CN: Merchandise Trade Balance

Thu Apr 12 22:11:00 CDT 2018

Consensus Actual Previous Revised
Level [$] $27.0B $-4.98B $33.74B
Exports-Y/Y [$] 10.0% -2.7% 44.5%
Imports-Y/Y [$] 12.0% 14.4% 6.3%
Level [Yuan] ¥-29.78B ¥224.88B
Exports-Y/Y [Yuan] -9.8% 36.2% 35.2%
Imports-Y/Y [Yuan] 5.9% -0.2%

China's trade balance in US dollar terms shifted from a surplus of $33.74 billion in February to a deficit of $4.98 billion in March, falling well short of the consensus forecast for a surplus of $27.0 billion. Exports were significantly weaker than expected while imports were moderately stronger than expected. Export growth also weakened compared with the first two months of the year, as did imports growth, with the trade surplus for the three months to March well down compared with the equivalent period last year. On a bilateral basis, however, China's trade surplus with the United States in the first three months of the year is well above the level recorded for the same time last year, perhaps increasing the risk of trade tensions with the United States.

Exports fell 2.7 percent on the year in March, weaker than the consensus forecast of 10.0 percent, and well down on an increase of 44.5 percent in February and 24.4 percent year-to-date for the first two months of the year. Imports, meanwhile, increased by 14.4 percent on the year in March, above the consensus forecast of 12.0 percent and up from 6.3 percent in February but falling from 21.7 percent year-to-date for the first two months of the year. Looking at year-to-date data for January and February combined corrects for the impact of the timing of lunar new year holidays, which took place in mid-February this year but in late January in 2017.

China's trade surplus with the United States is $58.3 billion in the three months to March, around 17.7 percent higher than the $49.5 billion surplus recorded in the same period last year. Chinese exports to the United States are up 14.8 percent year-to-date, while imports from the United States are up 8.9 percent. Exports to and imports from the European Union are up 13.2 percent and 17.5 percent respectively year-to-date, while those to and from Japan are up 7.1 percent and 12.7 percent respectively year-to-date.

In seasonally adjusted terms, Chinese exports fell 14.8 percent on the month in march after an increase of 2.3 percent in February. Seasonally adjusted imports, meanwhile, rose 1.9 percent on the month after dropping 3.0 percent on the month.

In domestic currency terms, China's trade balance shifted from a surplus of CNY224.9 billion in February to a deficit of CNY29.78 billion in March. Exports fell 9.8 percent on the year in yuan terms in March after increasing by 33.2 percent in February, while year-on-year growth in imports in yuan terms picked up from a fall of 0.2 percent to an increase of 5.9 percent. Looking at the three months to March combined, exports rose 7.4 percent, while imports advanced 11.7 percent t. This resulted in a trade surplus of CNY326.18 billion for the three months, well down on the trade surplus of CNY454.7 billion recored in the first three months of 2017.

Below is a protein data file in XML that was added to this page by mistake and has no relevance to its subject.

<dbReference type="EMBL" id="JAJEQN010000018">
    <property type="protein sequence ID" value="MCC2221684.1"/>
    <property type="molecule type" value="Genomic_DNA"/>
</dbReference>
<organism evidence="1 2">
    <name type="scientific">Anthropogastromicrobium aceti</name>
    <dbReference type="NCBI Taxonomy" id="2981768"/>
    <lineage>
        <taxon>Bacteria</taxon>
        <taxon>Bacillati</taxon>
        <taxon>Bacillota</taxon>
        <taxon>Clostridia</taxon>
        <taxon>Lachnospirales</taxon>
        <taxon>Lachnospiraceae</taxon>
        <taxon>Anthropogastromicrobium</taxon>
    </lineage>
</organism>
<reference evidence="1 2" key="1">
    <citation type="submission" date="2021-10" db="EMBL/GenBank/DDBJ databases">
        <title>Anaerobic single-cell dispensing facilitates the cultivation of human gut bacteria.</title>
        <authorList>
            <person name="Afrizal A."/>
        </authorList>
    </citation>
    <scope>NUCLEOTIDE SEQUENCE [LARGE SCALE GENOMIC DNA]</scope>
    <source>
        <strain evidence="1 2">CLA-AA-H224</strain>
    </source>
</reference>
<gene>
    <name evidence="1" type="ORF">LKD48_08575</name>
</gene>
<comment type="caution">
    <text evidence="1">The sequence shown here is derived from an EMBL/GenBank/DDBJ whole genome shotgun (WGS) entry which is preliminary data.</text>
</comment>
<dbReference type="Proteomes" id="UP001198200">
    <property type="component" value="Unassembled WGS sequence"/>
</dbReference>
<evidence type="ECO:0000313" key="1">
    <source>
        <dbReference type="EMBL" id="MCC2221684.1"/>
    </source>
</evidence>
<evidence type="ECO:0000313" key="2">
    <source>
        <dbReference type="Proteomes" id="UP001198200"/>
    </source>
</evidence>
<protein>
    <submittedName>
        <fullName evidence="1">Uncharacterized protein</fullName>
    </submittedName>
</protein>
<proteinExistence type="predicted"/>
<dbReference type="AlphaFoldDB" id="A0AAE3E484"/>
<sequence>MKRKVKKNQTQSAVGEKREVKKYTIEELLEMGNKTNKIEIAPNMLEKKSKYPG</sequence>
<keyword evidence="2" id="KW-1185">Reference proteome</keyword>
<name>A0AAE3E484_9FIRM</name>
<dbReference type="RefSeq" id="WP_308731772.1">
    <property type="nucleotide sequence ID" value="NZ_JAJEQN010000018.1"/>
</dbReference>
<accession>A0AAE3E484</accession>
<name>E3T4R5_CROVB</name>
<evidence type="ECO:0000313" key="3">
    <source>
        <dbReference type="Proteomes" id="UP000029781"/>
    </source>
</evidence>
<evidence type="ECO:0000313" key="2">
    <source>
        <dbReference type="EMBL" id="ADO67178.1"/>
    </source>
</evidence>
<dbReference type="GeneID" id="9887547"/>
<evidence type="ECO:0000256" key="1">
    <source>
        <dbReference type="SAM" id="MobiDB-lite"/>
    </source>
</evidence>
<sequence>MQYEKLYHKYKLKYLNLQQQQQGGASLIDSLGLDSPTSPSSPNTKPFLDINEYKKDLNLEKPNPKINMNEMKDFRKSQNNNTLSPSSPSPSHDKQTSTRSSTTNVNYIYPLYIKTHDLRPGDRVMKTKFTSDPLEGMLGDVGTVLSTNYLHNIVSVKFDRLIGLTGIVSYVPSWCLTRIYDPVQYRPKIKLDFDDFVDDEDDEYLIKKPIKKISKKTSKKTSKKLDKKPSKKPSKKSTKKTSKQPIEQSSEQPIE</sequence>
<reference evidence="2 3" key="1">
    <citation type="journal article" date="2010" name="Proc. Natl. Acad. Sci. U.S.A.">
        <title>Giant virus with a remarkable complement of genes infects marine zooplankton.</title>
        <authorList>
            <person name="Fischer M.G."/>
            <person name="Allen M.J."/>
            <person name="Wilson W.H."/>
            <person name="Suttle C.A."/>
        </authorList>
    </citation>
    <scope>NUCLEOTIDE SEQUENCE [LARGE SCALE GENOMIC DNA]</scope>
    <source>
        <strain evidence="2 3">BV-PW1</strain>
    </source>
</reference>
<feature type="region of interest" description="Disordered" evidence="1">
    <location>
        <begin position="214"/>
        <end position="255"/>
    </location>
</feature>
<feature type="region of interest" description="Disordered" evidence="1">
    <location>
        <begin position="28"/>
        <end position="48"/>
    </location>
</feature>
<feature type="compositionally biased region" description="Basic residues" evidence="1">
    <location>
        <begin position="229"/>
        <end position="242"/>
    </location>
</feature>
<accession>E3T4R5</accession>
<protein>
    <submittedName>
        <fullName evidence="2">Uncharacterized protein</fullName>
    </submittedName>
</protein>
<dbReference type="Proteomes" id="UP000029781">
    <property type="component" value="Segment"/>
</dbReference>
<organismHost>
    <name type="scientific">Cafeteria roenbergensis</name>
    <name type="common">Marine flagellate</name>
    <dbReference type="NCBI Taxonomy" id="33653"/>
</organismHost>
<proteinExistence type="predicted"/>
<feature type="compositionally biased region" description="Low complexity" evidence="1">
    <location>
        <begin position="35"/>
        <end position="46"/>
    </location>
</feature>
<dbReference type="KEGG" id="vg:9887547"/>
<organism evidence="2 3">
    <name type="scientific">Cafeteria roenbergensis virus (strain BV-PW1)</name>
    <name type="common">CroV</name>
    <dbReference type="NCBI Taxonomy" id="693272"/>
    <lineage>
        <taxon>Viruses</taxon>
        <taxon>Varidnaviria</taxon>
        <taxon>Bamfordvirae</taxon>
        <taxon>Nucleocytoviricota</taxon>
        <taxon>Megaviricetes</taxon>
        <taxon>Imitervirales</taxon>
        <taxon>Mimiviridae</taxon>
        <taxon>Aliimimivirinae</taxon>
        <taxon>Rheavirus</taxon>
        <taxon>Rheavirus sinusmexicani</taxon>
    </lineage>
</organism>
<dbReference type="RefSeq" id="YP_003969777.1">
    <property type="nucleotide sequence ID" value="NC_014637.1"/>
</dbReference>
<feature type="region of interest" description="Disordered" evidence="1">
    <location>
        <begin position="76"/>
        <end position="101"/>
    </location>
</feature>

The Merchandise Trade Balance is the difference in value between imported and exported goods. Data are denominated both in U.S. dollars and renminbi. A positive number indicates a surplus meaning that more goods were exported than imported.

Changes in the level of imports and exports, along with the difference between the two (the trade balance) are a valuable gauge of economic trends here and abroad. While these trade figures can directly impact all financial markets, they also affect currency values in foreign exchange markets. However, the foreign exchange impact is muted here given that the currency is pegged to a basket of currencies and its value is determined daily by the government.

China's growth stems from its exports to the industrialized world. And in turn, global growth is dependent upon Chinese growth, especially since the financial woes of 2008.

Merchandise trade statistics are compiled and published by Customs General Administration (CGA) on a monthly basis. Preliminary estimates are available about 13 days after the reference month with details available within 25 days. Since 1980, the compilation of Customs statistics follows the concepts and definitions of the International Merchandise Trade Statistics: Concepts and Definitions. Data are released for total imports and exports in the Chinese currency and the U.S. dollar. There are five main categories each for primary and manufactured goods. Detailed information is available by category, destination country, foreign enterprises and domestic region to name a few. Geographically, the data covers the customs territory of the mainland China and excludes Hong Kong, Macao and Taiwan.